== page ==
In Finland, which is rich in forests, the effect of pollen on health and the microclimate is particularly noticeable. The aerobiology group at the University of Turku therefore operates a network of 9 stations that determine the type and concentration of pollen near the ground using so-called Burkhard traps. Lidar devices, which scan the atmosphere over the ground like a light radar, could help to improve our knowledge about these small particles. Depending on the surface and shape of the pollen, the light is reflected differently. If not only the propagation time and quantity of the reflected light are measured, but also the rotation (polarization), then this information allows conclusions to be drawn about the properties of the particles. The seeds of birch trees, for example, polarize light relatively little, i.e. the backscattered laser light is rotated little and one can conclude that the pollen has a near spherical shape. The seeds of pine trees and other conifers polarize light quite strongly, i.e. the backscattered laser light is strongly rotated and thus the pollen has a rather non-spherical shape. "We have been operating a Raman lidar PollyXT for several years. Now we try to combine the measurements with the data of common pollen traps to investigate the optical properties of the pollen. The aim is to classify pollen remotely by laser," explains Stephanie Bohlmann from the Finnish Weather Institute (FMI). The first measurements took place in 2016 in the boreal forests at a field station of the FMI in Kuopio, eastern Finland. In 2018, a measurement campaign followed on Crete, i.e. in the Mediterranean climate. And 2019 will be measured in Melpitz near Leipzig and thus in a temperate, Central European climate. By comparing these three locations with very different climates and pollen conditions, the researchers hope to draw new conclusions about pollen detection via laser.
"Both Kuopio in Finland and Finokalia in Crete are part of the Europe-wide lidar network PollyNet under the auspices of TROPOS, in which the particles in the atmosphere are examined with lasers from the ground. We have therefore gladly made our station in Melpitz and Leipzig available for this investigation and are eager to see which pollen will be visible from the forests of the Dübener and Annaburger Heide", reports Dr. Holger Baars from TROPOS. The OCEANET container of TROPOS will be used, which otherwise regularly travels up and down the Atlantic during the transfer journeys of the German research icebreaker Polarstern, but this year it has already been used in Davos in Switzerland and from September will be used on the MOSAiC expedition and thus for overwintering Polarstern 2019/20 in the central Arctic.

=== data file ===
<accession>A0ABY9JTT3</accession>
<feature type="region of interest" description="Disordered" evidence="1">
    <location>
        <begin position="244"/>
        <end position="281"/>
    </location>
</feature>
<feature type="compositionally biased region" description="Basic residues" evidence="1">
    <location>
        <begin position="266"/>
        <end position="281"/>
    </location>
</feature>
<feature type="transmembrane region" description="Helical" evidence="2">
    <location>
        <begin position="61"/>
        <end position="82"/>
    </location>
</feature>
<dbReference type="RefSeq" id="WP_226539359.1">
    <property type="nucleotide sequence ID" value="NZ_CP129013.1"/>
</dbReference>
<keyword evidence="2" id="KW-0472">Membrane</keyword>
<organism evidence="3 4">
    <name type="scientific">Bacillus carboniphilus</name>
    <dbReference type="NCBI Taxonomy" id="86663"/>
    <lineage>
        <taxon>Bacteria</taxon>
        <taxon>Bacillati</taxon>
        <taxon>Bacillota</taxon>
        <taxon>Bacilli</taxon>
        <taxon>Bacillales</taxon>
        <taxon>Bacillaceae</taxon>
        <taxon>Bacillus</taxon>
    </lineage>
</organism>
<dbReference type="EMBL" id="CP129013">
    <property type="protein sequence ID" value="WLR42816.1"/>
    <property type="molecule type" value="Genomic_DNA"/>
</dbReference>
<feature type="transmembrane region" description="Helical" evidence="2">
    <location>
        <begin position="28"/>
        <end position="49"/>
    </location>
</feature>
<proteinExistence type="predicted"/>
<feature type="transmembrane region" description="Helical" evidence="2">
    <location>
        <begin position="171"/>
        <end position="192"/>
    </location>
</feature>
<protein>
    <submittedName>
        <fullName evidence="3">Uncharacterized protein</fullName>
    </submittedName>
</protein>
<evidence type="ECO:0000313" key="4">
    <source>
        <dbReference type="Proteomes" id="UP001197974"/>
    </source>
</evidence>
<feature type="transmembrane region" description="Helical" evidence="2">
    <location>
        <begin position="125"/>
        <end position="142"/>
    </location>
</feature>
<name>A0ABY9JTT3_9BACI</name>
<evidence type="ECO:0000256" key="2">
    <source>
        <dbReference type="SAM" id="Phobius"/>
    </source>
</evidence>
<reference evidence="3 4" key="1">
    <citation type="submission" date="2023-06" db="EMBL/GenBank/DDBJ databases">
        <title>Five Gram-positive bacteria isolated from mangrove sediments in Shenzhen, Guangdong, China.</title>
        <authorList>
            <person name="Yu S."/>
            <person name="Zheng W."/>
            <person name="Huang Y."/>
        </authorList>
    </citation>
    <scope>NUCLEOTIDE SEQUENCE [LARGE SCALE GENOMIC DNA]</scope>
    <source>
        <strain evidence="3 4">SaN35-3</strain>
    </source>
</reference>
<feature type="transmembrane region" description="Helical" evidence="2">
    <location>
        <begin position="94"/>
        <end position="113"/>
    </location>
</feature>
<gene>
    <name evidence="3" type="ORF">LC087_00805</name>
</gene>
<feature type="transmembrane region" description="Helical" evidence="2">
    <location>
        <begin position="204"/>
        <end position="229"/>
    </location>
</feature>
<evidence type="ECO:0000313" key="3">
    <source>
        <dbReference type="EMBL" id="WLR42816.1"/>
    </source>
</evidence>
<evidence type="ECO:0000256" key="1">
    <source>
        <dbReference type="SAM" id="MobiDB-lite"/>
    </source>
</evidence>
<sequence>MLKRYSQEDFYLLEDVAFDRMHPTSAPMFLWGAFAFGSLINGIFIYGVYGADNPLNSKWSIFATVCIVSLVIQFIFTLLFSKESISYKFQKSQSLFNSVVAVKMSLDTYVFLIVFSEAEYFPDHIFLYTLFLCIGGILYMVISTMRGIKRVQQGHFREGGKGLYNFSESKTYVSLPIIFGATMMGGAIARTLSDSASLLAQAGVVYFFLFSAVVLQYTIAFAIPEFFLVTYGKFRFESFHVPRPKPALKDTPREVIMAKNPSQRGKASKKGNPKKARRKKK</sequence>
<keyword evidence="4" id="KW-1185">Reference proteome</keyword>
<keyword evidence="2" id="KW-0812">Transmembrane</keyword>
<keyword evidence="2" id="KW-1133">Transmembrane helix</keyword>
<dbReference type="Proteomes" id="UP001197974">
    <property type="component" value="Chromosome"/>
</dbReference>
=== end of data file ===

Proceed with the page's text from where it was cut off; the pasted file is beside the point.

Remote sensing of pollen in the atmosphere by laser is a comparatively new method: The University of Alaska in Fairbanks, which collected data on pollen emissions over the forests of Alaska in 2008, is considered to be the first to ever investigate pollen by laser from the ground. In 2013, researchers from the Gwangju Institute of Science & Technology (GIST) in Korea and the Leibniz Institute for Tropospheric Research (TROPOS) reported in the specialist journal Atmospheric Environment on investigations into the optical properties of natural pollen using a laser with a wavelength of 532 nanometers. This study was the first study of its kind outside North America, according to its own statements, and enabled qualitative statements on pollen properties in the air through more sophisticated laser measurement technology. Pollen can account for up to one third of the total amount of aerosol particles that influence the optical thickness, i.e. the measure of the light transmittance of the atmosphere. The GIST and TROPOS team therefore concluded that they not only have a major influence on air quality, but also on the climate.